For simple visual observing without setting circles, you don't need to align a telescope's equatorial mount very well on the north celestial pole. Just plunk it down so that the polar axis (the right ascension axis) is aimed at Polaris as best you can judge by eyeballing it. The mount will then do its job.
For long-exposure astrophotography, however, the polar alignment must be a lot better.
The "declination drift method" is the most accurate way to accomplish this. The method is straightforward, but it does require some time and patience.
First aim the mount's polar axis roughly at Polaris. Now point the telescope at a star that's somewhat above the celestial equator and as close to south as you can judge by looking opposite Polaris. Put in a high-power eyepiece. If the eyepiece has cross hairs, center the star on them. Otherwise put the star on the north or south edge of the field and defocus it a little. Turn on the clock drive, and ignore any east-west drift.
If the star drifts south in the eyepiece, the polar axis is pointing too far east.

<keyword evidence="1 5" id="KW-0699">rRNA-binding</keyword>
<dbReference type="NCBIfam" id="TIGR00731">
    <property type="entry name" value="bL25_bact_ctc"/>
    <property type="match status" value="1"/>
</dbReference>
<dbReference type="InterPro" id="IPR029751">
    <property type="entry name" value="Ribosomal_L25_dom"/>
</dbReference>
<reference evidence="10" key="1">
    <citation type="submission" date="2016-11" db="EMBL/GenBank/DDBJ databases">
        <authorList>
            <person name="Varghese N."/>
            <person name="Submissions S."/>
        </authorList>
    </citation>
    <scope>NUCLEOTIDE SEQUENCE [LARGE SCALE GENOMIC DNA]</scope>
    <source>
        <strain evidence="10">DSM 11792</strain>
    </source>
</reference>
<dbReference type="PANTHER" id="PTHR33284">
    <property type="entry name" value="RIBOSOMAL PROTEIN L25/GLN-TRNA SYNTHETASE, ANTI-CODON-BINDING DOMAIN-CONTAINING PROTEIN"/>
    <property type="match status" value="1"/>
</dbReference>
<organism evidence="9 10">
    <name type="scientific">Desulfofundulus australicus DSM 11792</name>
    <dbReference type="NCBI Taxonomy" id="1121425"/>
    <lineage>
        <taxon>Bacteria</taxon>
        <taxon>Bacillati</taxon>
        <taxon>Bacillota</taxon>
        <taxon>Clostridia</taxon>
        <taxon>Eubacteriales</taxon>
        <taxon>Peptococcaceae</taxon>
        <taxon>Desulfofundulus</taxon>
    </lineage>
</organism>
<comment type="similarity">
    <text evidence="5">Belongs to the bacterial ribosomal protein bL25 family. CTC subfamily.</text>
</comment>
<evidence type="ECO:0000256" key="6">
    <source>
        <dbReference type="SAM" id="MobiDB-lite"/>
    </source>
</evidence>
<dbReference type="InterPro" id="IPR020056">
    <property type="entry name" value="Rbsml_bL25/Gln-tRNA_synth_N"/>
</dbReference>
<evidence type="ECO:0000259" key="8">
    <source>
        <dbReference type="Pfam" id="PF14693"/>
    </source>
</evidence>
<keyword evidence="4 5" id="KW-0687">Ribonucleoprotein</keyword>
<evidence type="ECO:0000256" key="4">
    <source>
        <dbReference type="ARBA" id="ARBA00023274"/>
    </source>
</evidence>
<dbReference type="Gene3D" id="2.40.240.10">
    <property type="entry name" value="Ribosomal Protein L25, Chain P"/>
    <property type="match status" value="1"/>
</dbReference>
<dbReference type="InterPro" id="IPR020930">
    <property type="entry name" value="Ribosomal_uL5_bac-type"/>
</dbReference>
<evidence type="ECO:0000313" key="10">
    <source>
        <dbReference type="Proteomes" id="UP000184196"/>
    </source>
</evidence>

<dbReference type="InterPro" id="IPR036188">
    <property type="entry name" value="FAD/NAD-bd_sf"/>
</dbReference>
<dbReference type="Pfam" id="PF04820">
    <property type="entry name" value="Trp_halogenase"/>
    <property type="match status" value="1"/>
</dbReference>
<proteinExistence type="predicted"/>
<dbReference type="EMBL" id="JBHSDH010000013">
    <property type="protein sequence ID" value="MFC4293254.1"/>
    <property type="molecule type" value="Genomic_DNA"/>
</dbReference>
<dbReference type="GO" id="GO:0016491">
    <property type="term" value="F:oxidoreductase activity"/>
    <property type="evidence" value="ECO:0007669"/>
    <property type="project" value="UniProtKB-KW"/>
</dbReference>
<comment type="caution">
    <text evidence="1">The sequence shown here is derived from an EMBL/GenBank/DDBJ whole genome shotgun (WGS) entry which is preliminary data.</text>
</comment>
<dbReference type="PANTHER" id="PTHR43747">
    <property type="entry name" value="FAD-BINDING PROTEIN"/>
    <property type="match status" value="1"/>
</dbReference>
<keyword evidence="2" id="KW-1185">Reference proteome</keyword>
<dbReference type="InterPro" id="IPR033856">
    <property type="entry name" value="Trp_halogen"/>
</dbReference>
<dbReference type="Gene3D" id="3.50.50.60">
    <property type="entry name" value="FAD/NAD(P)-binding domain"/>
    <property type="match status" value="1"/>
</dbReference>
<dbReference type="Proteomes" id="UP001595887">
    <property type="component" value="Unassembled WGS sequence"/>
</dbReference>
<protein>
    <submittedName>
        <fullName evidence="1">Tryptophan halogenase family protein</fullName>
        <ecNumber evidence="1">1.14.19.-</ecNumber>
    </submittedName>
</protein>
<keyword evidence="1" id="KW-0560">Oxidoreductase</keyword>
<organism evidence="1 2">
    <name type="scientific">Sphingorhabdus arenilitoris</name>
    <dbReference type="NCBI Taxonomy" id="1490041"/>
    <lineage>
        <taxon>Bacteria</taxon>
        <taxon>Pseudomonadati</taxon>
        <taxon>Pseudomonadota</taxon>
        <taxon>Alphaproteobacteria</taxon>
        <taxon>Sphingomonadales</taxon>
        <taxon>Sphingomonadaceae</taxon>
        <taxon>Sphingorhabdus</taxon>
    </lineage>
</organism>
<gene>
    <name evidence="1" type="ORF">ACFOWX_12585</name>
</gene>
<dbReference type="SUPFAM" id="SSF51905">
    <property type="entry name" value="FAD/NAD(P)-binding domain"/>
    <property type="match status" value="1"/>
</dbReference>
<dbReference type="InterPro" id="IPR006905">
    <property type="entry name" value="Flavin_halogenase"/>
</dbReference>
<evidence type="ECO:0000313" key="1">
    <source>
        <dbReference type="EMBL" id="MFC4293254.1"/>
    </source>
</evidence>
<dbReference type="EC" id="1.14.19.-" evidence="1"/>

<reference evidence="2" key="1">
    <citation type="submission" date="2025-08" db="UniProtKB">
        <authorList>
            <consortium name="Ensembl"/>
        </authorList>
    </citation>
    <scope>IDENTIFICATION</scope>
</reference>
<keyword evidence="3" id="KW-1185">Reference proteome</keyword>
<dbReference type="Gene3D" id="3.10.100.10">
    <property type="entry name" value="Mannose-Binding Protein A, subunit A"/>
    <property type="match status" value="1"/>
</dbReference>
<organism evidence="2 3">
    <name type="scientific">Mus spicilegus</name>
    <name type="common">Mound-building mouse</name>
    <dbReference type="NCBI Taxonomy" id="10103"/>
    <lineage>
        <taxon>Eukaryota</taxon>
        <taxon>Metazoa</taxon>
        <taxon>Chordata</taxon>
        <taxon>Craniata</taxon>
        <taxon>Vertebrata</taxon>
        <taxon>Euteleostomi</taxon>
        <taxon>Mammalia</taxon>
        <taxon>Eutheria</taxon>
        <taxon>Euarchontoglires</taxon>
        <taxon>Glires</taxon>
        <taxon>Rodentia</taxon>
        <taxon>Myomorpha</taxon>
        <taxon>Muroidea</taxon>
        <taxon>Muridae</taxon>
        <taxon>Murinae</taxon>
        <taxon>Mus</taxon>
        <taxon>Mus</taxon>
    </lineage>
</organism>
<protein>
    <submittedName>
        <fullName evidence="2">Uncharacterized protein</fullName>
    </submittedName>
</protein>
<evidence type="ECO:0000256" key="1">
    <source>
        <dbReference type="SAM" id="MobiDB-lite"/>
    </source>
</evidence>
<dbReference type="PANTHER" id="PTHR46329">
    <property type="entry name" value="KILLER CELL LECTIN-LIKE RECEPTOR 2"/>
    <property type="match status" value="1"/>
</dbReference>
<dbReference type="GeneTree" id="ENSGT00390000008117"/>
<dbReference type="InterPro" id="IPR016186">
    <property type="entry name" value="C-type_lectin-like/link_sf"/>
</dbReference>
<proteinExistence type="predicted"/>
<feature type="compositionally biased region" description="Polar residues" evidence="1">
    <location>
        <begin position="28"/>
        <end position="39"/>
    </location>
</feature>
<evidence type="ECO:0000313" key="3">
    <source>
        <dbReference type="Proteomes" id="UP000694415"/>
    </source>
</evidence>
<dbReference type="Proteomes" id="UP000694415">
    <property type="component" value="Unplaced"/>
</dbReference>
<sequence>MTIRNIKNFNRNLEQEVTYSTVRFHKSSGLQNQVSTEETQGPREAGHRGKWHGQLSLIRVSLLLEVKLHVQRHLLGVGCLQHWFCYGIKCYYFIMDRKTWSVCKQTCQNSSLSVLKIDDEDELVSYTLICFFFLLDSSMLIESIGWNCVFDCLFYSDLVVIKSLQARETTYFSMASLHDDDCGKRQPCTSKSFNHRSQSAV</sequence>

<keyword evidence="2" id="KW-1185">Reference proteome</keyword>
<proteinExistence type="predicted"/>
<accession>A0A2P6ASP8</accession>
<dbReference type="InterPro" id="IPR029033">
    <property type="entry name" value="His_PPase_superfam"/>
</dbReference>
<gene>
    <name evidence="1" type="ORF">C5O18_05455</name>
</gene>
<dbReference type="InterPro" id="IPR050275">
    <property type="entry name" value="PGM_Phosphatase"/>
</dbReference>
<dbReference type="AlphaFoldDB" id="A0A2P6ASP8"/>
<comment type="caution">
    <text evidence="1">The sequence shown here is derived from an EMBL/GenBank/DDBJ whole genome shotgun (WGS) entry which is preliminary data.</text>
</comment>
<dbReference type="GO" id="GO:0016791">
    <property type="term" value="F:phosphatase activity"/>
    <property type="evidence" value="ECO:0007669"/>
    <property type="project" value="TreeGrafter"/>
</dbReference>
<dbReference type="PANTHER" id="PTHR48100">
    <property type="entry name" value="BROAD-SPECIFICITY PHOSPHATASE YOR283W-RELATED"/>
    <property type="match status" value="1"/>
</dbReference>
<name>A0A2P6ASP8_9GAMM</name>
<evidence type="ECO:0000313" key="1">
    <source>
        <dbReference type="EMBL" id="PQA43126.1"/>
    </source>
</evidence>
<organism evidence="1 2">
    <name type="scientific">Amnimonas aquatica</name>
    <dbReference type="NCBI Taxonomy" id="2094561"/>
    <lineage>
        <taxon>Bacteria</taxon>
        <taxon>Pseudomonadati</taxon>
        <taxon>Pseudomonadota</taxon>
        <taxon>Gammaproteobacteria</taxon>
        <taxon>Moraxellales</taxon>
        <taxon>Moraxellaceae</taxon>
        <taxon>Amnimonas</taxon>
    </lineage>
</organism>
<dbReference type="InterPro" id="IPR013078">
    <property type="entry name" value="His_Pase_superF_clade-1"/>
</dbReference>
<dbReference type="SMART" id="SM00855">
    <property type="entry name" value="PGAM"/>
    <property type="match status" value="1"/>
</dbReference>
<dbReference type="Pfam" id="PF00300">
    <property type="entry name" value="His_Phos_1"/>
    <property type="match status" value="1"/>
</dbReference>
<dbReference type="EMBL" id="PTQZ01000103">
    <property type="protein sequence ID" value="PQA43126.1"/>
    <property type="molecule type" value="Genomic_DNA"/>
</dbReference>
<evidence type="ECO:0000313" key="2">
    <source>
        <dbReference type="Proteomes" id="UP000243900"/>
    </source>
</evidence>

If the star drifts north, the polar axis is too far west.
Shift the polar axis left or right accordingly, until there is no more drift.
Now aim at a star that's near the celestial equator low in the eastern sky.
If the star drifts south, the polar axis points too low.
If the star drifts north, the polar axis points too high.
Again, shift the polar axis accordingly.
Now go back and repeat from the beginning, because each adjustment throws the previous one slightly off. When all visible drift is eliminated the telescope is very accurately aligned, and you can take long deep-sky exposures.
If your eastern sky is blocked, you can use a star low in the west and reverse the words "too high" and "too low" in the above instructions. If you're in the Earth's Southern Hemisphere, reverse the words "north" and "south."